Diet Complexity and Specialization of Lake Michigan Salmonids: Contrasting Trophic Indicators

Benjamin Leonhardt, Harvey A. Bootsma, Benjamin A. Turschak, Sergiusz J. Czesny, Austin Happel, Matthew S. Kornis, Charles R. Bronte, Jacques Rinchard, Tomas O. Hook

Research output: Contribution to conferencePaper

Abstract

Salmon and trout in Lake Michigan have relied primarily on pelagic Alewife as forage since the 1950’s. However, various ecosystem changes have led some salmon and trout to shift to other prey resources. Diminished pelagic production driven by reduced nutrient loading and filtering by dreissenid mussels, combined with the invasion of nearshore areas by a bottom-oriented forage fish, Round Goby, have collectively led to the increased importance of nearshore, benthic production for some species of salmon and trout. However, this shift does not appear to be ubiquitous: species differ in their relative use of various prey species, and individuals within each species display differential diet complexity and specialization. The most common method for quantifying the diets of fish is through stomach content analysis. Although stomach contents provide a relatively straightforward path to identifying prey items, this method is limited because the prey in a fish’s stomach may not reflect the long-term diet patterns. Instead, other trophic indicators, such as stable isotopes, better reflect long-term resource use. To understand the long-term trends of prey consumption by Lake Michigan salmonids, five salmonid species were collected in 2016 from April-November by the U.S. Fish and Wildlife Service, state departments of natural resources, and Little Traverse Bay Band of Odawa Indians from recreational anglers and from annual fishery-independent gill net surveys. We quantified stomach contents as well as stable isotope ratios of dorsal muscle of Lake Michigan salmonids and used these data to evaluate diet variation by individual, species, region and season. We compare and contrast patterns of individual diet complexity and specialization derived from the two trophic indicators for each species, and discuss their implications in the context of sustainable fisheries.
Original languageEnglish (US)
StatePublished - 2018
Event2018 Midwest Fish and Wildlife Conference - Milwaukee, United States
Duration: Jan 28 2018Jan 31 2018
Conference number: 78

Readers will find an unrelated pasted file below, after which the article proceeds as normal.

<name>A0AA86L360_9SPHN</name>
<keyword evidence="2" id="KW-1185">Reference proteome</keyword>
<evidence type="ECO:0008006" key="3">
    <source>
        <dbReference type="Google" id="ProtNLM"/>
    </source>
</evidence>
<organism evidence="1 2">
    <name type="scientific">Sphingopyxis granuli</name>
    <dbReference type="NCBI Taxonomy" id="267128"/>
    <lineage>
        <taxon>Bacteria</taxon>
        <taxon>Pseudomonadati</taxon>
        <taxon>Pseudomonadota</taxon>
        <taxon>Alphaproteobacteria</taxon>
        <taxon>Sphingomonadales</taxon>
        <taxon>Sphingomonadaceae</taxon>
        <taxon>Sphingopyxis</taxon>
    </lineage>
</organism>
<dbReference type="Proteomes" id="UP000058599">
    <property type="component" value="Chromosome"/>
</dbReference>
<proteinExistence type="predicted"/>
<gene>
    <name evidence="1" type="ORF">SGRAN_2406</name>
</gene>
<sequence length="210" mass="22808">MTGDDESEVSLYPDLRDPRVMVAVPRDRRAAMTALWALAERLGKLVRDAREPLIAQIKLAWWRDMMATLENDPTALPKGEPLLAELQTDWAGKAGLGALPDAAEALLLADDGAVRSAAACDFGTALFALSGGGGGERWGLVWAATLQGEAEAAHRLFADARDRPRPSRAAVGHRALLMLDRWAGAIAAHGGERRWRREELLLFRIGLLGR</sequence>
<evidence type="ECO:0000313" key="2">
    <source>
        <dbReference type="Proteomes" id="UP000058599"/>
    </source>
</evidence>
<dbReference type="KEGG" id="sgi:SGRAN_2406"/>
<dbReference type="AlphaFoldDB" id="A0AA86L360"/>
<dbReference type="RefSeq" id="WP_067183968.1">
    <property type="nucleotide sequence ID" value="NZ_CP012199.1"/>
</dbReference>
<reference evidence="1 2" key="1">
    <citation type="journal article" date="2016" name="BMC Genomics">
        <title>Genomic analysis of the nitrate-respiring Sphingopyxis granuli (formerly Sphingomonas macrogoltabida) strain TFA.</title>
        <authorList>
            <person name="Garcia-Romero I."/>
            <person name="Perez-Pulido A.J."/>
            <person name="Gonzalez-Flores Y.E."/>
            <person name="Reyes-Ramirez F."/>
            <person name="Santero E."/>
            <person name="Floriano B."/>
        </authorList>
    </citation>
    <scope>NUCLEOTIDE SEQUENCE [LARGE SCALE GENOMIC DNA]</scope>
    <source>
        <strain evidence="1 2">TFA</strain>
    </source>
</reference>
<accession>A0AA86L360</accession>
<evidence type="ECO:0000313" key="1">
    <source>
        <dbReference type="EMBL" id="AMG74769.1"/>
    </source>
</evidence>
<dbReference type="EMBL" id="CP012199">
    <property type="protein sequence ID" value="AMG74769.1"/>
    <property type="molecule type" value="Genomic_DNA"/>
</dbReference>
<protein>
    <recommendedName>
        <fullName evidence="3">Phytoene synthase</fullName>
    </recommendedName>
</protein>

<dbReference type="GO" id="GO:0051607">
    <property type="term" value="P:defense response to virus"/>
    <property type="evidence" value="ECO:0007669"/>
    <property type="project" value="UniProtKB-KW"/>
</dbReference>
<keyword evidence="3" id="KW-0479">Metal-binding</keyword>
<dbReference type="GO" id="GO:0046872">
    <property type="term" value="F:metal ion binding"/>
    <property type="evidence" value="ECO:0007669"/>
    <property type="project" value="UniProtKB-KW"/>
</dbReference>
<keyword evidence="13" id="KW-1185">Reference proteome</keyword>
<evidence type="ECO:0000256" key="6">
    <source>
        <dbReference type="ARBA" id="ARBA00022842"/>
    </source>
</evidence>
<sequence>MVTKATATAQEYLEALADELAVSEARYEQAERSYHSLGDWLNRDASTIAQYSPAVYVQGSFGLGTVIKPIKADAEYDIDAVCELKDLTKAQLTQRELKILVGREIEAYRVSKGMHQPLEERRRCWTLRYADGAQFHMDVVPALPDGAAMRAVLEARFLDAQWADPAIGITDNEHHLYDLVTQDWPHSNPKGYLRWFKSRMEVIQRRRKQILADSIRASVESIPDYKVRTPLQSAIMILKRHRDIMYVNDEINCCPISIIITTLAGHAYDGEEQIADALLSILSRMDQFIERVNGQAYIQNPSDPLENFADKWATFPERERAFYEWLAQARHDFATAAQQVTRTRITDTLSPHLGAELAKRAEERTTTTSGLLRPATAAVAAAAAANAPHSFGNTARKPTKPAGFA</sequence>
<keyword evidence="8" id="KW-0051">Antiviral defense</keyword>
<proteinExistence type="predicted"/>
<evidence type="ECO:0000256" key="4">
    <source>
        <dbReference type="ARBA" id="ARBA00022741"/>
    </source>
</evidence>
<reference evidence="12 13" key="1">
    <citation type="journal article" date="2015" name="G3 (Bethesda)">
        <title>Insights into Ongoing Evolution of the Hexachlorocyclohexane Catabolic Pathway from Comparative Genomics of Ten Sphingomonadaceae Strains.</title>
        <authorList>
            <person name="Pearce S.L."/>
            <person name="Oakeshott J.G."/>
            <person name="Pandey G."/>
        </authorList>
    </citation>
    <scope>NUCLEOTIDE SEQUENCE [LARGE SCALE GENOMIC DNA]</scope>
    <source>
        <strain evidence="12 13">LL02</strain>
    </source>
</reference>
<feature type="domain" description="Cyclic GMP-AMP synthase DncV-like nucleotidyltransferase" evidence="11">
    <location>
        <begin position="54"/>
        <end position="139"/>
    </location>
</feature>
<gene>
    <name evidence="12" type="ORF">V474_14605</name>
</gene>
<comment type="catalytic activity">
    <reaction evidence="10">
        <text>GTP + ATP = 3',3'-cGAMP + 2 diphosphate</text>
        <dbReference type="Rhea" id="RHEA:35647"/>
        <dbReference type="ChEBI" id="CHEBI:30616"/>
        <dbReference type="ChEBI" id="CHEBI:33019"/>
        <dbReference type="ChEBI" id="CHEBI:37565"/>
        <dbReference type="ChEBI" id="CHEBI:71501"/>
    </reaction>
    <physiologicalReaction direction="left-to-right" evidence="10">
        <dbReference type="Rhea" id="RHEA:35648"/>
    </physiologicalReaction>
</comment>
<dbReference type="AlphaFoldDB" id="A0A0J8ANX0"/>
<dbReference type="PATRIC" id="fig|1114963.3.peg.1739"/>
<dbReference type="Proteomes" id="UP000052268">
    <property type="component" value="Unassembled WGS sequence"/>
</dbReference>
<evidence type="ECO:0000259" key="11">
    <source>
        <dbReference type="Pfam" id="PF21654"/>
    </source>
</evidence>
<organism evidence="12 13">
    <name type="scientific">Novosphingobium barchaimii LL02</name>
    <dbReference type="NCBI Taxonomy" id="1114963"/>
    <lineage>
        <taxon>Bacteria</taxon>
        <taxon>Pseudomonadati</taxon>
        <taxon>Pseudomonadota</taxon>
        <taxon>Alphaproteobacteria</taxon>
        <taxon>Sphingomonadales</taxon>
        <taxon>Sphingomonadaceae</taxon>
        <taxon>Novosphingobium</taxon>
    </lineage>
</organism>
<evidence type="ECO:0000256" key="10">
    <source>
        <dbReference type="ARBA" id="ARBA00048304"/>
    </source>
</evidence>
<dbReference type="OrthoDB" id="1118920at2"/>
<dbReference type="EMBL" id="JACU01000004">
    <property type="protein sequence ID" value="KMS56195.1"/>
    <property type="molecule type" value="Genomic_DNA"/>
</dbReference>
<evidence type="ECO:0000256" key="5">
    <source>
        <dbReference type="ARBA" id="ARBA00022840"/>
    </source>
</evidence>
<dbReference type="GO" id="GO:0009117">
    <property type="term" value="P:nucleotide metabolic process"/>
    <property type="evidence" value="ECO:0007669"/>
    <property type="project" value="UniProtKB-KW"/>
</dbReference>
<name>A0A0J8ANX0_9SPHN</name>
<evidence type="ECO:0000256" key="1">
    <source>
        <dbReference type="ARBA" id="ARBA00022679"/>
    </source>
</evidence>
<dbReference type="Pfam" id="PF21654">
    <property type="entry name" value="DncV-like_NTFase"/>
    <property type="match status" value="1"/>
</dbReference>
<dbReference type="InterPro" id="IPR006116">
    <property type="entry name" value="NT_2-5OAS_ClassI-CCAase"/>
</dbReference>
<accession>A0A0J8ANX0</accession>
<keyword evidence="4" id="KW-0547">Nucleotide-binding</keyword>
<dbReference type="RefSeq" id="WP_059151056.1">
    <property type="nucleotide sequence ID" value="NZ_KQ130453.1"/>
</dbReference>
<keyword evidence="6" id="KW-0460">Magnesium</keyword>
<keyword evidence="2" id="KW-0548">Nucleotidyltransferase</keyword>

Conference

Conference2018 Midwest Fish and Wildlife Conference
CountryUnited States
CityMilwaukee
Period1/28/181/31/18

Fingerprint

diet
lake
stomach content
forage
stable isotope
fish
fishery
salmonid
indicator
resource use
muscle
natural resource
nutrient
ecosystem
resource
method

Keywords

  • INHS

Cite this

Leonhardt, B., Bootsma, H. A., Turschak, B. A., Czesny, S. J., Happel, A., Kornis, M. S., ... Hook, T. O. (2018). Diet Complexity and Specialization of Lake Michigan Salmonids: Contrasting Trophic Indicators. Paper presented at 2018 Midwest Fish and Wildlife Conference, Milwaukee, United States.

Diet Complexity and Specialization of Lake Michigan Salmonids: Contrasting Trophic Indicators. / Leonhardt, Benjamin; Bootsma, Harvey A.; Turschak, Benjamin A.; Czesny, Sergiusz J.; Happel, Austin; Kornis, Matthew S.; Bronte, Charles R.; Rinchard, Jacques; Hook, Tomas O.

2018. Paper presented at 2018 Midwest Fish and Wildlife Conference, Milwaukee, United States.

Research output: Contribution to conferencePaper

Leonhardt, B, Bootsma, HA, Turschak, BA, Czesny, SJ, Happel, A, Kornis, MS, Bronte, CR, Rinchard, J & Hook, TO 2018, 'Diet Complexity and Specialization of Lake Michigan Salmonids: Contrasting Trophic Indicators' Paper presented at 2018 Midwest Fish and Wildlife Conference, Milwaukee, United States, 1/28/18 - 1/31/18, .
Leonhardt B, Bootsma HA, Turschak BA, Czesny SJ, Happel A, Kornis MS et al. Diet Complexity and Specialization of Lake Michigan Salmonids: Contrasting Trophic Indicators. 2018. Paper presented at 2018 Midwest Fish and Wildlife Conference, Milwaukee, United States.
Leonhardt, Benjamin ; Bootsma, Harvey A. ; Turschak, Benjamin A. ; Czesny, Sergiusz J. ; Happel, Austin ; Kornis, Matthew S. ; Bronte, Charles R. ; Rinchard, Jacques ; Hook, Tomas O. / Diet Complexity and Specialization of Lake Michigan Salmonids: Contrasting Trophic Indicators. Paper presented at 2018 Midwest Fish and Wildlife Conference, Milwaukee, United States.